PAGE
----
TL;DR – This is an interesting take on the End-Of-The-World genre
Score – 4 out of 5 stars
When I say to you Zombie Apocalypse, I think for many people the first thing you would do is suppress a sigh. As a genre, it has been used multiple times and these days one could say that it has been done to death as long as they immediately followed it up immediately with ‘pun not attended’. However, every now and again, a new show will use the setting to explore something new and today we get to look at just such a show.
So to set the scene, we open in on Day 42 with Jack Sullivan (Nick Wolfhard) the only known survivor in his town. 42 Days ago portals opened up over his town and monsters and zombies came flooding out attacking the town. Some escaped, some were rescued, but more still were turned into zombies to roam the streets. Abandoned by his foster family, Jack survives by hiding in his foster brother’s treehouse and using that as a base of operation. He is trying to find his best buddy Quint (Garland Whitt) and rescue his flame June (Montse Hernandez), but first he needs to survive being hunted by a monster angry because Jack poked its eye out.
first thing that really draws you in with this show is its art style that is
both super clean and really engaging. It is drawn in a 2D style with 3D
elements during some of the action scenes. This blend can sometimes be jarring
but they use it effectively here. Each of the main characters that we have seen
so far is distinct and really help each of the character’s personalities, which
is something you have to get across quickly in a show like this. This
interesting design also flows onto the monsters, which are all a variation on a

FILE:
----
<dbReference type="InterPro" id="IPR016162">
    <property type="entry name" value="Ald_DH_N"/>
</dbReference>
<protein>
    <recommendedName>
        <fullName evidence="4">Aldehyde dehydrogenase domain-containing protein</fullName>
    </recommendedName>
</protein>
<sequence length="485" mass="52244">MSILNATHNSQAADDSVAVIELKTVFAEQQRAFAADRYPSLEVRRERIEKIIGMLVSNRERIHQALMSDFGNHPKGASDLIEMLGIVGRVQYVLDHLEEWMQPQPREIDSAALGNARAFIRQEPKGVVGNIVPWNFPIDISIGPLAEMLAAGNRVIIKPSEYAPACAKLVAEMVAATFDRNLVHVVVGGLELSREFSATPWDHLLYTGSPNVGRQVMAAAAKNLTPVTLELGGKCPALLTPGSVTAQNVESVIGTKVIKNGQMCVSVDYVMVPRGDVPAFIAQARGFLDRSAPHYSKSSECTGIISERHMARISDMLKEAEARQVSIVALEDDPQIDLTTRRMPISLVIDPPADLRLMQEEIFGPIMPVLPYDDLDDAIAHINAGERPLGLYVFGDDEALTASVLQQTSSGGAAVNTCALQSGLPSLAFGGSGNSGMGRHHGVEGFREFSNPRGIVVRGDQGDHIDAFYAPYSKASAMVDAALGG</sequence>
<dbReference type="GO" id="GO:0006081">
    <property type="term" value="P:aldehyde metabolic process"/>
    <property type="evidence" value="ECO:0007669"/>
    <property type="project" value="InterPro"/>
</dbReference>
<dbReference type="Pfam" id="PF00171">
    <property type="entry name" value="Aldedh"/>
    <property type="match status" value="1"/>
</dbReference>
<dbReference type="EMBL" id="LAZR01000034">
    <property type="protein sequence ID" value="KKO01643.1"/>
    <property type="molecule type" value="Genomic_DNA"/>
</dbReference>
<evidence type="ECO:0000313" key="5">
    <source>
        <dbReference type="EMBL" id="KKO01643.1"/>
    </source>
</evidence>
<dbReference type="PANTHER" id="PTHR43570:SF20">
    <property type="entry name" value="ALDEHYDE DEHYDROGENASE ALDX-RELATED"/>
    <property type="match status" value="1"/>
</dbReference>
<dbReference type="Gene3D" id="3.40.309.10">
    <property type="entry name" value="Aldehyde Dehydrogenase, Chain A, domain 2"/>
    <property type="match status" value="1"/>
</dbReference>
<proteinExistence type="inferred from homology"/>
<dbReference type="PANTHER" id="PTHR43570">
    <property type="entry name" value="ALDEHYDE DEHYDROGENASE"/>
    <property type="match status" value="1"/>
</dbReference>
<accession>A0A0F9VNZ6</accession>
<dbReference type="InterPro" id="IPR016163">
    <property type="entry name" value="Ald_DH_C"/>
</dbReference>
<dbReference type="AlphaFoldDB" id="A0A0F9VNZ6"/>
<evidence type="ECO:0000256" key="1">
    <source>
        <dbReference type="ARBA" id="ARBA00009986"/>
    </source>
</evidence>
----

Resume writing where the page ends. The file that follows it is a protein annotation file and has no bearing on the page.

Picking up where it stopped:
theme, and it is clear that inspiration is being drawn from works of the past.
However, with the clear art style and framing it all works really well.
I found myself really engaging with the lead characters as we get to know them and what drives them. Jack is an orphan who has moved from house to house and never found a home. So right from the start he presents himself as someone who is used to being alone, but that is all a front for the real insecurities underneath. This is the main theme of the show, where all the kids are acting strong because that is what you do in a situation like this, but under that bravado and common tropes are real kids with real pathos.
it comes to the story, so far it is something that is not completely unremoved
from similar shows but it is starting to tread its own path. When it first
started and it sort of presented itself as ‘Vlogging the end of the world’ I involuntarily
cringed. But as it progressed and you started to see the layers behind the
characters you start seeing the front they put on for the world, even if no one
is watching. One thing I liked was the incorporation of aspects of video games
into the show, because of course kids trying to find meaning in a world gone
mad would frame it in a way that makes sense to them. To add to this, there are
a sprinkling of references to the genre and I am always here for a proper Mad
Max Fury Road wink.
In the end, do we recommend The Last Kids on Earth? Yes, yes we do. In a saturated genre, it is a breath of fresh air because it brings a fresh perspective. The cast of characters are engaging, the world is interesting, and I really want to see more.
By Brian MacNamara: You can follow
Brian on Twitter Here, when he’s not chatting about Movies and TV,
he’ll be talking about International Relations,
or the Solar System.
Have you seen The Last Kids on Earth yet ?, let us know what you thought in the comments below, feel free to share this review on any of the social medias and you can follow us Here. Check out all our past reviews and articles Here, and have a happy day.
Credits – All images were created by the cast, crew, and production companies of The Last Kids on Earth
Directed by – Will Lau
Written by – Max Brallier & Scott Peterson
Based On – The Last Kids on Earth by Max Brallier
Created by –
Production/Distribution Companies – Atomic Cartoons & Netflix
Starring – Nick Wolfhard, Charles Demers, Garland Whitt, Montse Hernandez & Brian Drummond with Giles Panton & Keith David
Episodes Covered – The Last Kids on Earth